David Cronenberg searches for the soul in 'Cosmopolis'
Is there hope for mankind?
David Cronenberg mulls over the question. Remember, Cronenberg has directed such dark, disturbing and bleak films as "Scanners" (1981), "The Fly" (1986), "Existenz" (1999), "A History of Violence" (2005) and the current "Cosmopolis," based on Don DeLillo's 2003 dystopic novel.
"In my lifetime, yes, I think there's hope for mankind - but my lifetime might not be very long," Cronenberg said, laughing ominously at his own punch line. "The honest answer is yes and no. Who knows? It's such a huge question, but in the moment, as I'm riding my bicycle through the hills outside Toronto and it's quite beautiful and lovely, I say, 'I can't deny the reality of this, and it's great.' I have to feel very positive in that moment.
"At the same time, your head is very easily filled with reports of atrocities and calamities from all over the world," the filmmaker said, speaking by telephone from his home in Toronto. "When you're focused on that, you think, 'Oh my God, the human experiment is a disaster.' So you have both things, and I think you have to focus on those real moments that are positive and beautiful. You have children and grandchildren.
"It's a balancing act."
"Cosmopolis" stars Robert Pattinson as Eric Packer, a reclusive, self-made billionaire who, in the near future, spends a day in a tricked-out limousine threading his way through Manhattan traffic en route to a barbershop. Occasionally associates (Jay Baruchel, Samantha Morton, Juliette Binoche) enter the limo to confer or to have sex with Packer. He also steps out of the limo several times in order to meet his wife (Sarah Gadon), get a haircut or, for an extended sequence near the film's end, confront a former employee (Paul Giamatti).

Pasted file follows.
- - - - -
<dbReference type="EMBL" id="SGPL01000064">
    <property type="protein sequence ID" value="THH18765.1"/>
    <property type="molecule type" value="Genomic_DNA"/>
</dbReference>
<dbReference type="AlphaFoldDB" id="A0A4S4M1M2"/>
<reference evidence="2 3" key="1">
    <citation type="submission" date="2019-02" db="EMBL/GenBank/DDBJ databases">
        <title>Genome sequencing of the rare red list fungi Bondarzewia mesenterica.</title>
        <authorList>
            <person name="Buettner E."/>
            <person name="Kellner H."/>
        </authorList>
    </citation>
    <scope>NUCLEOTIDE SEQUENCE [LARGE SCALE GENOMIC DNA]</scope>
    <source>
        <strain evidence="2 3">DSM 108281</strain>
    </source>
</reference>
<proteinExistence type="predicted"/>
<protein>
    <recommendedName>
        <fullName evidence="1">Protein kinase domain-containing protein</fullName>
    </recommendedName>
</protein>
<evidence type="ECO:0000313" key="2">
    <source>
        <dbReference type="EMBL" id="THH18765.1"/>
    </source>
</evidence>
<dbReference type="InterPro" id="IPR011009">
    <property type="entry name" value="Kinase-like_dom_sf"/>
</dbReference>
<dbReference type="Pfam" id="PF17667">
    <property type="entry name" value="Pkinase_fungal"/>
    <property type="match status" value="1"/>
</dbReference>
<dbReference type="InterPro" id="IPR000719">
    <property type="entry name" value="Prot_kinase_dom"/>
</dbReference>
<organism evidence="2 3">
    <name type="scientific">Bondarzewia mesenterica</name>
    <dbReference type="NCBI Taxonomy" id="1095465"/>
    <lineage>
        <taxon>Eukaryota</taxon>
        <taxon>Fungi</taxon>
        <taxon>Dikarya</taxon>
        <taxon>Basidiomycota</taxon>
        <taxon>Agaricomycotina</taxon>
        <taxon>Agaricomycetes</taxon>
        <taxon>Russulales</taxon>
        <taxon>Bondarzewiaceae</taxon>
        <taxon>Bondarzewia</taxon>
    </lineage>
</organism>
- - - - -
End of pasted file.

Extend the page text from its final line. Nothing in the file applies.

Cronenberg fans will find "Cosmopolis" very much of a piece with his filmography, particularly "Existenz." That film concerned the creation of a new virtual-reality game into which players directly - and cringe-inducingly - plugged themselves. In "Cosmopolis," Packer relies on virtual reality to simultaneously monitor and detach himself from the real world.
"The sort of strange virtual-reality element of 'Cosmopolis' does lead you to 'Existenz,' " Cronenberg conceded, "but thematically they're different. Eric was characterized by one of the investors in the movie - a man named Edouard Carmignac, who is a genuine French billionaire - to be completely accurate. Edouard invested in this movie because he felt he recognized many of his colleagues in Eric, that they do, in fact, create this kind of bubble reality that they live in and that is just completely disconnected from people's idea of human reality.
"So on that level 'Cosmopolis' is very realistic," Cronenberg said. "Of course, at the same time, there are many gamers who live mostly in a virtual world and, I suppose, 'Existenz' is still an accurate portrayal. So there is that crossover."